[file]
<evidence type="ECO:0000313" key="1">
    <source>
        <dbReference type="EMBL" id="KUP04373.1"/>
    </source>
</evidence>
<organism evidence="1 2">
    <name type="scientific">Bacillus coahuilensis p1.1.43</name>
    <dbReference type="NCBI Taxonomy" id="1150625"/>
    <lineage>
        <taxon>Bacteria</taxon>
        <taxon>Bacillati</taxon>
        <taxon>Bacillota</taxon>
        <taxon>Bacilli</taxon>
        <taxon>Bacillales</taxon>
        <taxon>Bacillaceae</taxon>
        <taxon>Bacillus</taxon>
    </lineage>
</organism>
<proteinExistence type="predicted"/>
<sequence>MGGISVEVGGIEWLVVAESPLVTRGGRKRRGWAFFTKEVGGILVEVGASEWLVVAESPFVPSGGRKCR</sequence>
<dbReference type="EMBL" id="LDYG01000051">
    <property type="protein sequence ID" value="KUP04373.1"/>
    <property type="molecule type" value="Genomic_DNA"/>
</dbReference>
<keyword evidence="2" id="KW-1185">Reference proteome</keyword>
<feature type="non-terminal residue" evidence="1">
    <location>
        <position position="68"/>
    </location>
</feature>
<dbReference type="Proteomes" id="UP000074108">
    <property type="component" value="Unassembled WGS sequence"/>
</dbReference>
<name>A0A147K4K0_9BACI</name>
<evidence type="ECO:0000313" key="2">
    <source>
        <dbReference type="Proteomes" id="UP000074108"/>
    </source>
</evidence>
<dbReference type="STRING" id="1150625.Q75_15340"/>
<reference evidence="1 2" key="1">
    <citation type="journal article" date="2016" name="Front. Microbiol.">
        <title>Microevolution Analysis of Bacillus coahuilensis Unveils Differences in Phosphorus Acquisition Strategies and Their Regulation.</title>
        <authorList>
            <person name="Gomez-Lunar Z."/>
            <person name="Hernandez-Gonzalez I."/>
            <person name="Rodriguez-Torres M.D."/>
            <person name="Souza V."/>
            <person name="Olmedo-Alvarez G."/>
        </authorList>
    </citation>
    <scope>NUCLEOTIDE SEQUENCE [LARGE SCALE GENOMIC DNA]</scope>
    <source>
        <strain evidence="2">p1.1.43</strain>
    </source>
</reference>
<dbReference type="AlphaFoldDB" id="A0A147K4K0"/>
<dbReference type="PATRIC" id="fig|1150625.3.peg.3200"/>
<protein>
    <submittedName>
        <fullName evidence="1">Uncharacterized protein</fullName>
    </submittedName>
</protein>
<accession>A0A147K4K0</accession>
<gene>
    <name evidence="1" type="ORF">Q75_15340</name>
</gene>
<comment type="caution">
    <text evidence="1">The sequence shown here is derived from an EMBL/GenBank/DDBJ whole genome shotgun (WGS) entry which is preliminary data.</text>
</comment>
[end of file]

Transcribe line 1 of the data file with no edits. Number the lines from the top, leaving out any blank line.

<evidence type="ECO:0000313" key="1">